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Good point Steve. A good luthier can install mojo from the get go. Same with good players such as yourself!
glassWing farm and studio
vancouver island, b.c.
On 19-Dec-06, at 10:05 AM, Steve Lawson wrote:
Every instrument I have has mojo. Does it matter if anyone else believes that, recognises it, thinks I'm nuts? Of course not. None of them are vintage, all are very very special. All feel imbued with a sense of care, craftsmanship, passion and a desire to be used creatively. The longer I play them, the greater the feeling that something of me lives in them is there. A couple of times in my life I've watched someone else do a gig on my bass - first time it looked ridiculous (some rock-dude in a CCM band from the US at a gig in France where the airline had lost his bass) the last time it was amazing (Trip Wamsley using my bass when he came to England for some shows a year or so ago) - I'm sure Trip left some of his mojo behind... :o)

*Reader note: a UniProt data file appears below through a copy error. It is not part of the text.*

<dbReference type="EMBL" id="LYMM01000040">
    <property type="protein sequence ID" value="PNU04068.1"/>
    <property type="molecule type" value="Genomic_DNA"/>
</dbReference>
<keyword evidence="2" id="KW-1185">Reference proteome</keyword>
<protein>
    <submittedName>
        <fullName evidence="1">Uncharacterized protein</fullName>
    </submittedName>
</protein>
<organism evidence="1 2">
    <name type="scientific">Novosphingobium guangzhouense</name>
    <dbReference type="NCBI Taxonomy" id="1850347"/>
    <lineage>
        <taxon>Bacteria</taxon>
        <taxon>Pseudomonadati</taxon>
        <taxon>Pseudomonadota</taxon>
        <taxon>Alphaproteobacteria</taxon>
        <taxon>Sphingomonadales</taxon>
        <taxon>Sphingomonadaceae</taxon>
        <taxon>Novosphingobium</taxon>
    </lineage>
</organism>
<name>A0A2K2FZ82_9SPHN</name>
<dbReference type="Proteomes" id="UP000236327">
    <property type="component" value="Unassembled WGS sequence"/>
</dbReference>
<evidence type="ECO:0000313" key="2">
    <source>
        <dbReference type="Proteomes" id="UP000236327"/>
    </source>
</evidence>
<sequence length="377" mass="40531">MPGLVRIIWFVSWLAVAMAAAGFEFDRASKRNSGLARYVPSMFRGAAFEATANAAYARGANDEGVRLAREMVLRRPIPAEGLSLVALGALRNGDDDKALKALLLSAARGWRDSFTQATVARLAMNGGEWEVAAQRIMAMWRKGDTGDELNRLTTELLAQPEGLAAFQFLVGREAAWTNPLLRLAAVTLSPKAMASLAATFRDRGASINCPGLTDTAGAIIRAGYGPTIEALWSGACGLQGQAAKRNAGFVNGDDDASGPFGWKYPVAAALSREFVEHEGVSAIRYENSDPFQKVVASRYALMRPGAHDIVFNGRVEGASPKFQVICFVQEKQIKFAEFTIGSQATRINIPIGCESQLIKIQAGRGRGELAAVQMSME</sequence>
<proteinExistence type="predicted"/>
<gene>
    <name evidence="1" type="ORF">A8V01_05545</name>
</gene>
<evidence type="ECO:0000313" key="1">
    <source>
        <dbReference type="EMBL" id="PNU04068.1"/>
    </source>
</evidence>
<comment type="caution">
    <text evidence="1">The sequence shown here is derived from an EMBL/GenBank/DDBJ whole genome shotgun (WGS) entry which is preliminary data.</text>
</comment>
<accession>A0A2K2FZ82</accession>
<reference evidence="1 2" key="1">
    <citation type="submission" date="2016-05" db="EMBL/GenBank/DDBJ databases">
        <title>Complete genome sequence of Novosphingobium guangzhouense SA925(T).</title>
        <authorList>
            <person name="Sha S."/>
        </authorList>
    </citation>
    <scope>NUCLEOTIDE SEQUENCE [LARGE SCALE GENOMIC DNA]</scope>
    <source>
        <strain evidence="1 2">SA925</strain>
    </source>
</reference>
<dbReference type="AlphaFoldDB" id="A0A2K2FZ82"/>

As for the vintage things - I've never ever heard a new bass that sounded like an early 60s fender. Not better or worse, just different. If I want that sound, it's got to be vintage. I haven't got one cos that's a lot of greens to wrap up in an instrument, but one my very short list of instruments I still want to own, a 64-66 P-bass is right up there... The value is driven by two things - scarcity and demand... it's simple. Sales people will of course drive the 'collectability' and that means that players have to spend well over the odds to get that sound, but compare it to a great violin. We're still talking pocket change...
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- From: Steve Lawson <email@example.com>